1. State laws establishing a mandatory arrest policy include: Alaska Stat. 18.65.530; Ariz. Rev. Stat. Ann. 13-3601 (B); Colo. Rev. Stat. 18-6-803.6; Conn. Gen. Stat. Ann. 46b-38b (a); D.C. Code Ann. 16-1031; Iowa Code Ann. 236.12 (2), Kan. Stat. Ann. 22-2307 (b)(1); La. Rev. Stat. Ann. 46-2140 (1) (aggravated or second degree battery), (2) (danger to victim exists where asault or simple battery occured); Me. Rev. Stat. Ann. tit 19-A 4012 (5); Miss. Code Ann. 99-3-7 (3); Nev. Rev. Stat. 171.137; N.J. Stat. Ann. 2C:25-21; N.Y. Crim. Proc. Law 140.10 (4)(c); Ohio Rev. Code Ann. 2935.032 (A)(1)(a); Or. Rev. Stat. 133.055 (2)(a); R.I. Gen. Laws 12-29-3; S.C. Code Ann. 16-25-70; S.D. Codified Laws Ann. 23A-3-21; Utah Code Ann. 77-36-2.2; Va. Code Ann. 19.2-81.3; Wash. Rev. Code Ann. 10.31.100 (2); Wis. Stat. Ann. 968.075(3). Mo. Rev. Stat. 455.085.1 requires arrest for a second domestic violence incident within 12 hours. Colo. Rev. Stat. 18-6-803.6 is somewhat unique in explicitly stating that an officer is not required by this statute to make an arrest where there is no probable cause.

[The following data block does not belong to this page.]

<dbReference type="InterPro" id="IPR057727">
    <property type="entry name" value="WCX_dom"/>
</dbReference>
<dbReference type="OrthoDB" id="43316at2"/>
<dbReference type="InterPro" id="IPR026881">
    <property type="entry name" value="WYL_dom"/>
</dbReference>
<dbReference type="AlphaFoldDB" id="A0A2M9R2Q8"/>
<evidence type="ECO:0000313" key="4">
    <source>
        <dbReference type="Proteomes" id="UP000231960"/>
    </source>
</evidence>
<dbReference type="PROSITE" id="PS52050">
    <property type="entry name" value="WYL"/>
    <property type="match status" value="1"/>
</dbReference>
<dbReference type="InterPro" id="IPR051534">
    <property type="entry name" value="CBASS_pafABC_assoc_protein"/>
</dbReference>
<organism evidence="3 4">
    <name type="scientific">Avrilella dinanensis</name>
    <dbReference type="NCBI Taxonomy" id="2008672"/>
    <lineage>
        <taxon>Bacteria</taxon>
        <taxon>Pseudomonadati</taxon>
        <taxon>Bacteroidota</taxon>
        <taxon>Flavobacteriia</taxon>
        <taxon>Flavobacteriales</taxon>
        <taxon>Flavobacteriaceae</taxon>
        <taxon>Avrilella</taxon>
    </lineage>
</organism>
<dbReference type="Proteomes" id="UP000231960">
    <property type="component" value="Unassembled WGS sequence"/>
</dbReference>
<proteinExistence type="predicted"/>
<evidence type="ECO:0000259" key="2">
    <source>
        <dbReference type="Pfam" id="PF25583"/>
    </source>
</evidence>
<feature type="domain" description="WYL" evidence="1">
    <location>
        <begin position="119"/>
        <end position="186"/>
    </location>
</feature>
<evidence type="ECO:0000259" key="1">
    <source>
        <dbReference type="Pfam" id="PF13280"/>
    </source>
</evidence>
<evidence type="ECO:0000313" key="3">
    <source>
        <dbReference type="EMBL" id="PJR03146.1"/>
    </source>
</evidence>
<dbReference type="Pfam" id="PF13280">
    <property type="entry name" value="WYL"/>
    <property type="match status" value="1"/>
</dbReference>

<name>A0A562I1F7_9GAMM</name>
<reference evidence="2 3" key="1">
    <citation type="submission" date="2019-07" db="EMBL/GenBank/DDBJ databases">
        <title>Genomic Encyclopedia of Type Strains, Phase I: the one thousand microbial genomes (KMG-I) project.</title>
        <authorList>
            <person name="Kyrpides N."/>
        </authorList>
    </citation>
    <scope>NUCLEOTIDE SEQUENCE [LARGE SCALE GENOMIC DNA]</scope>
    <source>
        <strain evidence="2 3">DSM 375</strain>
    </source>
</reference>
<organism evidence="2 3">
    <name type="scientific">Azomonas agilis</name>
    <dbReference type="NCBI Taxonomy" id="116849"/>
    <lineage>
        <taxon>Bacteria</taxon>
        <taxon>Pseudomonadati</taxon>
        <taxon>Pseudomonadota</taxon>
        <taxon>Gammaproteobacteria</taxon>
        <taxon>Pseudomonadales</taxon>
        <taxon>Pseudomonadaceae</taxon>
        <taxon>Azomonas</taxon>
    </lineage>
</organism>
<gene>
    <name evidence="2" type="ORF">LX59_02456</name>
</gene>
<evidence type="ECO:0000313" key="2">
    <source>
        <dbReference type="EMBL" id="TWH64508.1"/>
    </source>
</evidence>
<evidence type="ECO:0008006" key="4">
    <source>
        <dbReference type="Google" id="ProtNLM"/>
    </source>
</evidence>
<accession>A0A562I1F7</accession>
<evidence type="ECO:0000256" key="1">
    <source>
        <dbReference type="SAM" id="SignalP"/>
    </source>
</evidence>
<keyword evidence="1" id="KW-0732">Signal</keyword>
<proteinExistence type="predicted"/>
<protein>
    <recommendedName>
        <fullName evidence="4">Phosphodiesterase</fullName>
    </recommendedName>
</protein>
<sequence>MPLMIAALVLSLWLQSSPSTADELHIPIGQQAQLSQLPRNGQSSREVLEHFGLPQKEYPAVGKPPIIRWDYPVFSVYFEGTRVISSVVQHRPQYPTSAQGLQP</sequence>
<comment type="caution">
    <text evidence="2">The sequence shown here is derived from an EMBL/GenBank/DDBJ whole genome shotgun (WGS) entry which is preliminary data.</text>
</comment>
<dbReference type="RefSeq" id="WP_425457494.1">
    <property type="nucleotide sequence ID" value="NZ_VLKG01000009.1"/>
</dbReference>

A considerable literature on mandatory arrests exists. See, e.g., Joan Zorza, Mandatory Arrest for Domestic Violence, 10 Crim. Just. (Fall 1995 at 2); Pamela Blass Bracher, Mandatory Arrest for Domestic Violence: The City of Cincinnati’s Simple Solution to a Complex Problem, 65 U. Cinn. L. Rev. 155 (1996); Marion Waless, Mandatory Arrest: A Step Toward Eradicating Domestic Violence, But Is It Enough? 1996 U. Ill. L. Rev. 533 (1996); Kevin Walsh, The Mandatory Arrest Law: Police Reaction, 16 Pace L. Rev. 97 (1995).

    See also note 86 infra for a discussion of "primary aggressor analysis limits on arrests where both parties may be subject to mandatory arrest.